UNCG grad Wiley Cash (M.A. ‘01) burst onto the book world last year with a literary thriller set in his native Appalachia that met with considerable critical success and landed its young author on the New York Times Best Seller list during its first week of release, then rejoined the list as positive reviews came in and readers learned more about it. It eventually was named a 2012 New York Times Notable Book.
Author of A Land More Kind Than Home, Cash will appear for a talk and book signing at UNCG on February 13, courtesy of the Friends of the UNCG Libraries. The paperback version of the book is being released today, January 22.
An early reviewer in a publication called Fine Print asked two questions that seem to frame the book:
"What would you do if you saw something you weren't supposed to see and got caught in the act? More importantly, if you were on the other end and wanted to keep it a secret, how far would you go to make sure it never gets out? .”
A Land More Kind Than Home is told from the perspectives of three other characters: 81-year-old Adelaide Lyle, who represents the moral conscience of the community; the adolescent Jess Hall, who has a dangerous knack for discovering things adults would rather keep hidden; and the middle-aged sheriff Clem Barefield, who has never recovered from a loss he suffered years ago.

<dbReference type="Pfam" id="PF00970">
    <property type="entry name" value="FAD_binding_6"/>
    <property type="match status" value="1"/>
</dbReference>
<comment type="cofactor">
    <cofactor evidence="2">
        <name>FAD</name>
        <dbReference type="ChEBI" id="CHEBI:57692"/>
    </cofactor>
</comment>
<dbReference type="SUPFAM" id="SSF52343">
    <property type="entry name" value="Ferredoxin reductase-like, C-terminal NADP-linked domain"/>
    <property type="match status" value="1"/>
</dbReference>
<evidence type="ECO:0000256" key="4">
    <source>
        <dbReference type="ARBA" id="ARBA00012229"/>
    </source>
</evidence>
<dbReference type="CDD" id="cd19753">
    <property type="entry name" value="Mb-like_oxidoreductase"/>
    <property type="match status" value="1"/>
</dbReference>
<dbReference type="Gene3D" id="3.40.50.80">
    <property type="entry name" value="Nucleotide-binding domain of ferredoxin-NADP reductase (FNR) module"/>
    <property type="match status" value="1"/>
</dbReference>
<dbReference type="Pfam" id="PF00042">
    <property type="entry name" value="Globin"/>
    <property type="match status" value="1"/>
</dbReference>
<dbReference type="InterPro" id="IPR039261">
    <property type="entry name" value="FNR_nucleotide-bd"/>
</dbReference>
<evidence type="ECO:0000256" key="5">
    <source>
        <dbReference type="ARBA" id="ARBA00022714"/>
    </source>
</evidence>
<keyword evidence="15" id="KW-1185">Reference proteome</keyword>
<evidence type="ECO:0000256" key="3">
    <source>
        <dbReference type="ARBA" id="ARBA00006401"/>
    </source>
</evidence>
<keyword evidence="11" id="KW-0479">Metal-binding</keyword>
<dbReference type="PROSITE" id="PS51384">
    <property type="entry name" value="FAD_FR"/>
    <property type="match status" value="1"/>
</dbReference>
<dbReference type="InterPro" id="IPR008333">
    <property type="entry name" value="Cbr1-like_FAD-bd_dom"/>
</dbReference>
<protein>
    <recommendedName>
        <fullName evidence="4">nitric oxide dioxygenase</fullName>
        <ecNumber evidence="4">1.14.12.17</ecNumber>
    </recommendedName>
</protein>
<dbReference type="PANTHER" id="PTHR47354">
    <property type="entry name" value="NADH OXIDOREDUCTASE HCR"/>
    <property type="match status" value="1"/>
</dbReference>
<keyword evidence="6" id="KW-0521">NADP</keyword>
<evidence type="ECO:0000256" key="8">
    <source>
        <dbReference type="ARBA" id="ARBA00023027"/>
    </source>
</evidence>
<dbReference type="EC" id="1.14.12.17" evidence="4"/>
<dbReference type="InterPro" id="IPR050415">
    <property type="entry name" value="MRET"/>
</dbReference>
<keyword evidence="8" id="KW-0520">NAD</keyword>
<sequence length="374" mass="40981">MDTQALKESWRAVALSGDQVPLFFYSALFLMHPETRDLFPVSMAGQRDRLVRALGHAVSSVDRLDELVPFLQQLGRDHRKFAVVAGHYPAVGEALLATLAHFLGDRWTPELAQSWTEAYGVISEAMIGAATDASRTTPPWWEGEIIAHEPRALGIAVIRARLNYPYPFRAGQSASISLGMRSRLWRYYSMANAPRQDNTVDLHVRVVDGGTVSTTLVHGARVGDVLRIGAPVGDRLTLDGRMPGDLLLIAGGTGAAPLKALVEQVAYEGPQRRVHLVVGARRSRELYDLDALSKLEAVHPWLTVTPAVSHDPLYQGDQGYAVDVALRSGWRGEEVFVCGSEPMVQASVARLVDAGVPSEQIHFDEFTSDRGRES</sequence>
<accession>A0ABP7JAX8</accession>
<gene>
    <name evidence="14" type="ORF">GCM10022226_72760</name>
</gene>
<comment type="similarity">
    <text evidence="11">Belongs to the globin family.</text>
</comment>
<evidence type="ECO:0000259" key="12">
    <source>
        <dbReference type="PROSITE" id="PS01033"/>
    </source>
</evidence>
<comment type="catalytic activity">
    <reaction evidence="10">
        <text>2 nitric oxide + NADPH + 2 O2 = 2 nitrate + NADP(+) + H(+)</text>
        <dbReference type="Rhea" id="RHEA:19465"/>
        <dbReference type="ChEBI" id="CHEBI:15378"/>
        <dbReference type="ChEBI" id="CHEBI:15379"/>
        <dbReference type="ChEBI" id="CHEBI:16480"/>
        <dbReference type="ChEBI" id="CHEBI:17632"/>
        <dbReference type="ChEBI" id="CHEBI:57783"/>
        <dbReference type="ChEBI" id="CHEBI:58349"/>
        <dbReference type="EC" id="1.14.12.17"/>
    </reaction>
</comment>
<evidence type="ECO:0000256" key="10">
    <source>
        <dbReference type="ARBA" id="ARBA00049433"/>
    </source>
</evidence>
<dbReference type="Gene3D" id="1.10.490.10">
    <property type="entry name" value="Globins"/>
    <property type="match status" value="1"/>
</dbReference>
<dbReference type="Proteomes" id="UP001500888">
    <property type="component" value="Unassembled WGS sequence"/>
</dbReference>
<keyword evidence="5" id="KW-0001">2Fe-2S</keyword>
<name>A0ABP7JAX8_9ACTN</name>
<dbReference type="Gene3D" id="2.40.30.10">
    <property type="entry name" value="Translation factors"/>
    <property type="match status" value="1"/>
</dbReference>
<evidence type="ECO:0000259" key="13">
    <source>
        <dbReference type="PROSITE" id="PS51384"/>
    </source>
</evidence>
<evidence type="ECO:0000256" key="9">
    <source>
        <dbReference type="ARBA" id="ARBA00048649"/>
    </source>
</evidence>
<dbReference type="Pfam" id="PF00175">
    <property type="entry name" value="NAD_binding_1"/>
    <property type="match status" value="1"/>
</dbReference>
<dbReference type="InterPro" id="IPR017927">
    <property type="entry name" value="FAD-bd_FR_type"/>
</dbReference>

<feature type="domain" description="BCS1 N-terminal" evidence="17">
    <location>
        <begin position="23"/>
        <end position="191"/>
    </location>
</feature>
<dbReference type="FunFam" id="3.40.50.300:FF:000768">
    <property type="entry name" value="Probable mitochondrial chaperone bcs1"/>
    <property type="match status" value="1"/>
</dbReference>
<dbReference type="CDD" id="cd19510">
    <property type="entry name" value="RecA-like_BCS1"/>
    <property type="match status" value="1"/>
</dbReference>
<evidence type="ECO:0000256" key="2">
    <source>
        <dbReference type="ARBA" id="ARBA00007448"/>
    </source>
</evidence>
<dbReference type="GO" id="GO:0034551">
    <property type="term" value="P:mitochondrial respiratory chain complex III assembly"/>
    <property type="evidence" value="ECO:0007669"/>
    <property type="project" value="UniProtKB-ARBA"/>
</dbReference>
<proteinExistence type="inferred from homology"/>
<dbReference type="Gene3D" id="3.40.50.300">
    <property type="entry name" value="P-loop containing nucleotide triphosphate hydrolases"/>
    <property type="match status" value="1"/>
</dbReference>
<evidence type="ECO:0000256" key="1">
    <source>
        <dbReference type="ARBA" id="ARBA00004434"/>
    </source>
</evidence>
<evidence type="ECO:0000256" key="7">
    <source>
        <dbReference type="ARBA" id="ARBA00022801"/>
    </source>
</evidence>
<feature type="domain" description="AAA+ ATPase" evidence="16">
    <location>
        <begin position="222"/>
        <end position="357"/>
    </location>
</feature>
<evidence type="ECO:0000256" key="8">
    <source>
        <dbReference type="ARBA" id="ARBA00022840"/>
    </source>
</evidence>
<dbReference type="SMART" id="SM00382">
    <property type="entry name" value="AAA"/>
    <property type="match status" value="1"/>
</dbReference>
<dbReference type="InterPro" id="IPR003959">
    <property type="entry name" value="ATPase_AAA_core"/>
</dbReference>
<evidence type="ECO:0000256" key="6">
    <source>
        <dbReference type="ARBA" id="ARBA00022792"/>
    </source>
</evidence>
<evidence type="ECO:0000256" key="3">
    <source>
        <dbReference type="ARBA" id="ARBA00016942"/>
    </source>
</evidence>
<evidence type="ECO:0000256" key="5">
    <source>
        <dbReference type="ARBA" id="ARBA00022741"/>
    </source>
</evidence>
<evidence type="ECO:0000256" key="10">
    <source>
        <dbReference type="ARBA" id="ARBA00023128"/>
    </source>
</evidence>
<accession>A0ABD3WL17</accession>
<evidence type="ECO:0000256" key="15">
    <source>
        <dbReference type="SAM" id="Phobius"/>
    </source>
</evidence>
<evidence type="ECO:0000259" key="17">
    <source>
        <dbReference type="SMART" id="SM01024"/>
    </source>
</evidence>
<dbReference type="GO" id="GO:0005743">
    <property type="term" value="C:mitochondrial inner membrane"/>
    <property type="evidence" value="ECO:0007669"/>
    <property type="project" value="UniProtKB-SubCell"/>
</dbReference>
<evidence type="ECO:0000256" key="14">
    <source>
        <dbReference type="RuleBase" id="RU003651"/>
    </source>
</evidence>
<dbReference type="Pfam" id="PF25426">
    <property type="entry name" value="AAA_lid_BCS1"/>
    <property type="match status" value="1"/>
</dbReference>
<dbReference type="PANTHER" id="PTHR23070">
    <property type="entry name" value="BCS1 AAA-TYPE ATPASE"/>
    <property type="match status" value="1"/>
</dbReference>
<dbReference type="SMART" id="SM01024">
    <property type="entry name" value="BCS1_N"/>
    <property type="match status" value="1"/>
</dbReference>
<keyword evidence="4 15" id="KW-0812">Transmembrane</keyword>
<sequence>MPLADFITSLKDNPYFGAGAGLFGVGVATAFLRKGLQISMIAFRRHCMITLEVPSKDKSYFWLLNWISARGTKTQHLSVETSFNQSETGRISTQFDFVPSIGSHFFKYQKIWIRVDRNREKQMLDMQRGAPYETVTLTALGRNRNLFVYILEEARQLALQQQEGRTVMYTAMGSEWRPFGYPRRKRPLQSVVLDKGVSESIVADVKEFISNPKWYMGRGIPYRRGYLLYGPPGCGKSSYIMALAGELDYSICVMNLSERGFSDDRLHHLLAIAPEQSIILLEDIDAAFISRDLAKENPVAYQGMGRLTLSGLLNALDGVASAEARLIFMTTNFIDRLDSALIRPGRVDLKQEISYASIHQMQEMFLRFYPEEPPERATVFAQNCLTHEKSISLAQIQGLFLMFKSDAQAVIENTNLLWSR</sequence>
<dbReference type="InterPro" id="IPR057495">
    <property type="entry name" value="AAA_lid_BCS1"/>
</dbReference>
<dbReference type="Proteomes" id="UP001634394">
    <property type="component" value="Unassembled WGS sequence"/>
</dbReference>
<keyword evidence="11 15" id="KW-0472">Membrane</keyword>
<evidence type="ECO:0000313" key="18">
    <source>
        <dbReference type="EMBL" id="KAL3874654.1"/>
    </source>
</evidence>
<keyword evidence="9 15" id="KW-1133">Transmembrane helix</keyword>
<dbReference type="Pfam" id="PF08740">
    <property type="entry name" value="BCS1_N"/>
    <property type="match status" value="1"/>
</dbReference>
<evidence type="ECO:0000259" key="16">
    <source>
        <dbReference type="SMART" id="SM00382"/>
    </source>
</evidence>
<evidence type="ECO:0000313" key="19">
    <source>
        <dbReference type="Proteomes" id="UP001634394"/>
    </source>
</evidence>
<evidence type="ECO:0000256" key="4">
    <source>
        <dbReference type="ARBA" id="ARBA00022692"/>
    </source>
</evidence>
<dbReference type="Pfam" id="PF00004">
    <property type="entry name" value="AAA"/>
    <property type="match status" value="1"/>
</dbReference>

Cash is a native of western North Carolina who now lives in West Virginia. He says he has a lot of great memories from UNCG, many of them revolving around the library. As an MA student, he recalls, “I spent a ton of time there doing research on my thesis about North Carolina writer Charles W. Chesnutt, and really got to know the place well.” He continues, “I have a lot of memories of taking breaks at sunset and walking across campus to Tate Street to grab a slice of pizza or visit the Indian buffet. Those are some wonderfully rich memories. Cash says he owes much to other North Carolina writers, and cites UNCG’s own Fred Chappell as a major influence on his writing. Of Cash’s book, Chappell himself says, “I try to state the truth and dislike flinging superlatives about with mad abandon, but I have been so deeply impressed that only superlatives can convey the tenor of my thought: it is one of the most powerful novels I have ever read." Another influence was Louisiana writer Ernest J. Gaines, the subject of Cash’s dissertation for his PhD at the University of Louisiana-Lafayette.Cash has received grants and fellowships from the Asheville Area Arts Council, the Thomas Wolfe Society, the MacDowell Colony, and Yaddo. His stories have appeared in Crab Orchard Review, Roanoke Review and The Carolina Quarterly, and his essays on Southern literature have appeared in American Literary Realism, The South Carolina Review, and other publications.
Wiley teaches in the Low-Residency MFA Program in Fiction and Nonfiction Writing at Southern New Hampshire University.
No reservations are required to attend the reading, which is free and open to the public. Books will be available for sale and signing at the eventFor more, listen to Wiley Cash’s interview with Frank Stasio of WUNC radio.
Cash gives a self-deprecating 10 reasons why you should read the book in a video.This video trailer communicates the feel of the book, and, Cash says, “the music is fantastic.”